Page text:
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Sexism is a big problem pole dancers face, we deserve more respect

Nobody deserves such objectification

On Monday, The Edinburgh Tab published an article detailing the sexual harassment that The University of Edinburgh Pole Dancing Society experienced at this year's Activities Fair.

When the article was published, I had discussions with friends on whether what we experienced was sexual harassment (spoiler: it is) or not. No other activity would put up with these sorts of comments, and we refuse to as well.

We are a UK-ranked sports team, but why aren't we treated like one?

Our team is second in the UK for Inter-University Pole Dancing, first in the Northern Region and second in Scotland. At the Activities Fair, we were simply met with sexist and objectifying comments by men who don't take us seriously. We're proud of our sport, and should be respected for our achievements, so why aren't we?

To pole dance, you need as much skin on show as possible to create the friction that allows you to stay on the pole. Therefore, most pole dancers wear shorts and a crop top. In outfits we feel empowered in, due to the strength and ability they give us, we're simply leered at and objectified, even though we physically cannot do our sport with other clothing on.

The disgusting remarks of asking to be "spectators" diminishes our sport to an activity where we are gawped at and not taken seriously. We have serious strength, and should be respected like any other sportsperson.

The origins of the sport should not deter those who want to partake in it

The association with sex work is not something we, as pole dancers, should ever shy away from. Sex workers originated pole dancing, and we should embrace and laud the skill and technique we all use. Pole dancing has evolved to include so many forms, and they are all valid, be they gymnastic, graceful, funny or sexy. Pole dancing's origins do not allow us to be objectified as we were at the Activities Fair. The Activities Fair was no place for the remarks and ogling we received, and is a clear form of sexual harassment.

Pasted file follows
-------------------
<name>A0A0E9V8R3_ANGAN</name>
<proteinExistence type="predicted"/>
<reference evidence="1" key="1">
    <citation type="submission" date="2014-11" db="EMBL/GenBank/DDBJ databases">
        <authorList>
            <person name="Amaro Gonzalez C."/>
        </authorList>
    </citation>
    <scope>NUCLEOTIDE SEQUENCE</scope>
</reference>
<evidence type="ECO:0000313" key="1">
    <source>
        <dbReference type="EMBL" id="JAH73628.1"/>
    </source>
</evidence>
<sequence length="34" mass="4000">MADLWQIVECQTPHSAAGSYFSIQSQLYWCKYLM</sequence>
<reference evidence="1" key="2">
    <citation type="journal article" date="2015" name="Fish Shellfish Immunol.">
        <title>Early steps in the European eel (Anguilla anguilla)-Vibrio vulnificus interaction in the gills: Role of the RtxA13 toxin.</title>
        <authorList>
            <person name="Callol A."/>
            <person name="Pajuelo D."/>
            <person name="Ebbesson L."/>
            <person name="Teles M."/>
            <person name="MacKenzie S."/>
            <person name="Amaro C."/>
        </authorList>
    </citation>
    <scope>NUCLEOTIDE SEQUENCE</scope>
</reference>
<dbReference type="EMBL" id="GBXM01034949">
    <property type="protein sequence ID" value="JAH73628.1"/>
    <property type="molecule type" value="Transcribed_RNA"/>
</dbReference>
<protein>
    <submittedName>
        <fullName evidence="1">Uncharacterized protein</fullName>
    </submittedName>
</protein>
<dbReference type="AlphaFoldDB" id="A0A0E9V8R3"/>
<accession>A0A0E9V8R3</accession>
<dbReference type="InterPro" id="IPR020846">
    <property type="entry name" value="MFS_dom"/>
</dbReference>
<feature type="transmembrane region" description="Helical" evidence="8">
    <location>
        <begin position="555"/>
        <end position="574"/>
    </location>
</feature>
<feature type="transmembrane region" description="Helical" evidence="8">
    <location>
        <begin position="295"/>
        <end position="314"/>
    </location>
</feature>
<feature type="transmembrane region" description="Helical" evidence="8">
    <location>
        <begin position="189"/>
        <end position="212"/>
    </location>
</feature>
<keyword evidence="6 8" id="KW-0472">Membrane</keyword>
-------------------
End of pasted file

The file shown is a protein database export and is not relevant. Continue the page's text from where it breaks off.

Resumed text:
So many people do want to pole dance, so if you do as well then you absolutely should

On the other hand, our taster sessions were really well attended, having over 100 people turn up each day. Our society is full of supportive, intelligent, diverse and strong people, and it's unfortunate that there's such a divide in how we're viewed, especially at a university event.

We sell out classes every week, and celebrate our inclusivity through our socials and other events.

I'm proud of my sport, however the degradation by some students and other societies at the fair revealed to me that sexism is still ripe in Edinburgh.

I refuse to let the comments of a few sexist minorities affect me, and will strive to be more respected in the sporting world for doing what I do best.